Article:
8 One day Elisha went on to Shunem, where a wealthy woman lived, who urged him to eat some food. So whenever he passed that way, he would turn in there to eat food. 9 And she said to her husband, “Behold now, I know that this is a holy man of God who is continually passing our way.10 Let us make a small room on the roof with walls and put there for him a bed, a table, a chair, and a lamp, so that whenever he comes to us, he can go in there.”
2 Kings 4:8-10

This wealthy woman takes it upon herself to honor a man of God.  Her hope isn’t in the man, but in the God the man serves. She wants to serve this man of God and give him her best because of her blind hope in God.  She shows a faith she may not even be aware of, all because of hope.

God honors her hope and builds her faith further by offering a blessing through Elisha, His servant.  

11 One day he came there, and he turned into the chamber and rested there. 12 And he said to Gehazi his servant, “Call this Shunammite.” When he had called her, she stood before him. 13 And he said to him, “Say now to her, ‘See, you have taken all this trouble for us; what is to be done for you? Would you have a word spoken on your behalf to the king or to the commander of the army?’” She answered, “I dwell among my own people.”
2 Kings 4:11-13

The woman asks for nothing in return for her provision for Elisha.  She never looked at her hospitality as a way to earn anything from God or His servant.  She gave from what she had. I don’t think she thought anything more about it, but that it was right to honor God’s servant. She was content with the blessing of being able to serve God as she had.

Elisha, though, is prompted to do more for her.  He wants to show her God’s blessing. God’s blessings can be a reward for faith.

16 And he said, “At this season, about this time next year, you shall embrace a son.” And she said, “No, my lord, O man of God; do not lie to your servant.” 17 But the woman conceived, and she bore a son about that time the following spring, as Elisha had said to her.
2 Kings 4:16-17

God offers her something miraculous.  The gift of a son wasn’t even on her radar, and that’s what He offers her.  God uses her faith to foreshadow the coming Messiah: a son born of miraculous circumstances.  The woman is startled and uncertain, but she receives her son.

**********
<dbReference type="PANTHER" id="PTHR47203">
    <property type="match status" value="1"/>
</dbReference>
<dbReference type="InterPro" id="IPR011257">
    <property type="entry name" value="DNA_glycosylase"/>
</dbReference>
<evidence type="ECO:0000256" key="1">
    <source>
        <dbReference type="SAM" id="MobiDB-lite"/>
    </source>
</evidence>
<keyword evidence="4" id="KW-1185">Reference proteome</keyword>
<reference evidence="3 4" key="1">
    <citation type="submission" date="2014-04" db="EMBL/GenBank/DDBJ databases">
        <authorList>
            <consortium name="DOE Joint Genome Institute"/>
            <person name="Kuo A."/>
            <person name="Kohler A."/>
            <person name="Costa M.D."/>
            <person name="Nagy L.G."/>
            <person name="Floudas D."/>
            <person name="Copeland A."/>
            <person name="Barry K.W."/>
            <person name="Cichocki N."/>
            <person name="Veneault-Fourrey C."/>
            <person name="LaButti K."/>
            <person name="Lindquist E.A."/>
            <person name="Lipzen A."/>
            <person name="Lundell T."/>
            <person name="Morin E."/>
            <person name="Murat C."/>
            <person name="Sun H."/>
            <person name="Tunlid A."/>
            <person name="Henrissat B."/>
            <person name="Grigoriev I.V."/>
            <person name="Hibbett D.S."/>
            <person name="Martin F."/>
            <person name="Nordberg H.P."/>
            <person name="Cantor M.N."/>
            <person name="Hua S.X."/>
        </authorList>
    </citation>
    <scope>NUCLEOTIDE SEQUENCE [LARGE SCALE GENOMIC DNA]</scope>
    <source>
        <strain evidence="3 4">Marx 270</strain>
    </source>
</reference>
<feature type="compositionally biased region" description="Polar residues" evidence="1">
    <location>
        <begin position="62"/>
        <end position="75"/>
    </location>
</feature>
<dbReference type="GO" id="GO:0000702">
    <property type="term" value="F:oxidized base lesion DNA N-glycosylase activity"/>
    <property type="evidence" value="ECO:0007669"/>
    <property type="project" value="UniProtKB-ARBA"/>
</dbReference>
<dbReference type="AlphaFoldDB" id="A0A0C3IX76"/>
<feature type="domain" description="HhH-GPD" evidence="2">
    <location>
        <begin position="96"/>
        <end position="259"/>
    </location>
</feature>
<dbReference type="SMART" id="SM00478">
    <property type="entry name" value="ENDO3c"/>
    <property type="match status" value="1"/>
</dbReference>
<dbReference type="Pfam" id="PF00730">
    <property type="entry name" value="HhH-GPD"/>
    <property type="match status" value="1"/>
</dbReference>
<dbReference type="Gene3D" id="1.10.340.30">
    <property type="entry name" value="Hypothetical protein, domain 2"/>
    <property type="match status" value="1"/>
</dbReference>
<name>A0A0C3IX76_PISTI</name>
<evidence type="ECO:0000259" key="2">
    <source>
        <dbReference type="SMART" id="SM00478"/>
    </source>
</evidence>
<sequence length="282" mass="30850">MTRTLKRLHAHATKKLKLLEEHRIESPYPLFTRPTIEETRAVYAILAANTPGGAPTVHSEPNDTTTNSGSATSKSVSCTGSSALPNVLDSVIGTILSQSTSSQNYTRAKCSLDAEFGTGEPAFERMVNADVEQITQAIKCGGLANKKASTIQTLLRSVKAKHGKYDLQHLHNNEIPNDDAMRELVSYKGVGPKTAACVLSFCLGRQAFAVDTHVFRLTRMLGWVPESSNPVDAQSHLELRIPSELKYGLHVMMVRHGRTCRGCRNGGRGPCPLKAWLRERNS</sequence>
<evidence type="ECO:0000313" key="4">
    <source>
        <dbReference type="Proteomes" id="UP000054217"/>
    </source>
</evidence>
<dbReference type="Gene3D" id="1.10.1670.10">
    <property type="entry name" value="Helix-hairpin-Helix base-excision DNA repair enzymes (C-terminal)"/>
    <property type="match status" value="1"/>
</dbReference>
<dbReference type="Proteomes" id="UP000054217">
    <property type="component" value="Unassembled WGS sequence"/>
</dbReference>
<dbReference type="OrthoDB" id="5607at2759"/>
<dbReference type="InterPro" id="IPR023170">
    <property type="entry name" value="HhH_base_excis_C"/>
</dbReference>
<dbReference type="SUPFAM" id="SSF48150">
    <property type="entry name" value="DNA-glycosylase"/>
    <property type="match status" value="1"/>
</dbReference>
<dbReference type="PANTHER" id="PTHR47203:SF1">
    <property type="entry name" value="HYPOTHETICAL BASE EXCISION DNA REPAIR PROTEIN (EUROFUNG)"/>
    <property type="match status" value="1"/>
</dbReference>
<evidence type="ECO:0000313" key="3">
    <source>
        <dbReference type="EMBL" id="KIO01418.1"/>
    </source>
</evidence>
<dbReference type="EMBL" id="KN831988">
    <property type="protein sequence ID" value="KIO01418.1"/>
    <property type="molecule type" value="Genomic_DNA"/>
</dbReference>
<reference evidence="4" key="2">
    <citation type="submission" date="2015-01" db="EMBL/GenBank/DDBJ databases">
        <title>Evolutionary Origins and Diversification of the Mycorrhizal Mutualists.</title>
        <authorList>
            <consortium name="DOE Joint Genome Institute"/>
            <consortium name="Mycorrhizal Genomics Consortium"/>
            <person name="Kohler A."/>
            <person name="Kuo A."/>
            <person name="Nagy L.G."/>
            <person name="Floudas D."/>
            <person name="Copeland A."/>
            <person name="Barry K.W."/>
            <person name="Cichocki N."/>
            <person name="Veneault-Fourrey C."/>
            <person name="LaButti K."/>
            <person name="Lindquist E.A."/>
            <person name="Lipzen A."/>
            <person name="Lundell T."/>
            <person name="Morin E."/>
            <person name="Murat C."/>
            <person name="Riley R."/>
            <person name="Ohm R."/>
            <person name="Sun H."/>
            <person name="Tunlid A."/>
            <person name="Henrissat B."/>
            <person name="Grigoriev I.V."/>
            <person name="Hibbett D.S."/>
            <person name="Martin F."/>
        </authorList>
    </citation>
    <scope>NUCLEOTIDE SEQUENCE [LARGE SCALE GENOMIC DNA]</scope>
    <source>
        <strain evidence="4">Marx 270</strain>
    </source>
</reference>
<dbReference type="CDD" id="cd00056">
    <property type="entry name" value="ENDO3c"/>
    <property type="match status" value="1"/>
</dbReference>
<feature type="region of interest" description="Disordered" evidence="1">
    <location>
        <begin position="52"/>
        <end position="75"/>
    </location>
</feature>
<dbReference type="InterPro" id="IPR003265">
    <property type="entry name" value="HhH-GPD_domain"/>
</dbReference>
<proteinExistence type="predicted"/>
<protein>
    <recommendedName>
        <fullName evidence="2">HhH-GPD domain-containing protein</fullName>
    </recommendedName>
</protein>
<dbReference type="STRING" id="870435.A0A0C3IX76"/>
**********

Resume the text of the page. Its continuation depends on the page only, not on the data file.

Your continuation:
And then he dies.

18 When the child had grown, he went out one day to his father among the reapers. 19 And he said to his father, “Oh, my head, my head!” The father said to his servant, “Carry him to his mother.” 20 And when he had lifted him and brought him to his mother, the child sat on her lap till noon, and then he died.
2 Kings 4:18-20

Wow. The son she was given dies. How could that be a blessing?  How could that be good? Why would God punish her for serving Elisha with such a cruel joke? It’s hard not to think these things.  People do it all the time. Something goes wrong in the moment and the response is to go right to the source and question God.

But not this gal.  Nope.  She’s resolute.  She’s unfaltering.  Her faith is solidly built on the hope of God’s reality.  Like Abraham, she decided to persist in her faith, even though her son was dead.  Even Abraham didn’t have to go that far! He got provided with a ram for sacrifice before having to kill his son. (Genesis Ch. 22)

Then she called to her husband and said, “Send me one of the servants and one of the donkeys, that I may quickly go to the man of God and come back again.” 23 And he said, “Why will you go to him today? It is neither new moon nor Sabbath.” She said, “All is well.” 24 Then she saddled the donkey, and she said to her servant, “Urge the animal on; do not slacken the pace for me unless I tell you.” 25 So she set out and came to the man of God at Mount Carmel.
2 Kings 4:22-25

Her response?  “All is well.”  Wow.  What a powerful testimony.  Unfaltering faith in action! She knows all will be well because of her faith and hope in God. With expediency she sets out to receive her son’s life back.

When the man of God saw her coming, he said to Gehazi his servant, “Look, there is the Shunammite. 26 Run at once to meet her and say to her, ‘Is all well with you? Is all well with your husband? Is all well with the child?’” And she answered, “All is well.” 27 And when she came to the mountain to the man of God, she caught hold of his feet. And Gehazi came to push her away. But the man of God said, “Leave her alone, for she is in bitter distress, and the Lord has hidden it from me and has not told me.”
2 Kings 4:25-27

Again, as she approaches Elisha and he asks her what is going on, she responds with “All is well.”  Wow, again! Though she is in the midst of “bitter distress” she clings to the hope of God with the steadfast truth that “all is well.” In her heart, God would and could give her son life.  

The foreshadowing of Christ returns again!  When Jesus died on the cross, all was still well, even in the distress and pain and fear of that moment.  His friends and family were distraught. But all was well. Jesus would be resurrected! The Promise was not defeated.  The Promise was victorious. Three days later, Jesus rose from the dead!

Life would also be given to the Shunammite woman’s son.  But not before a testing and trying of faith and hope. What happens if nothing happens?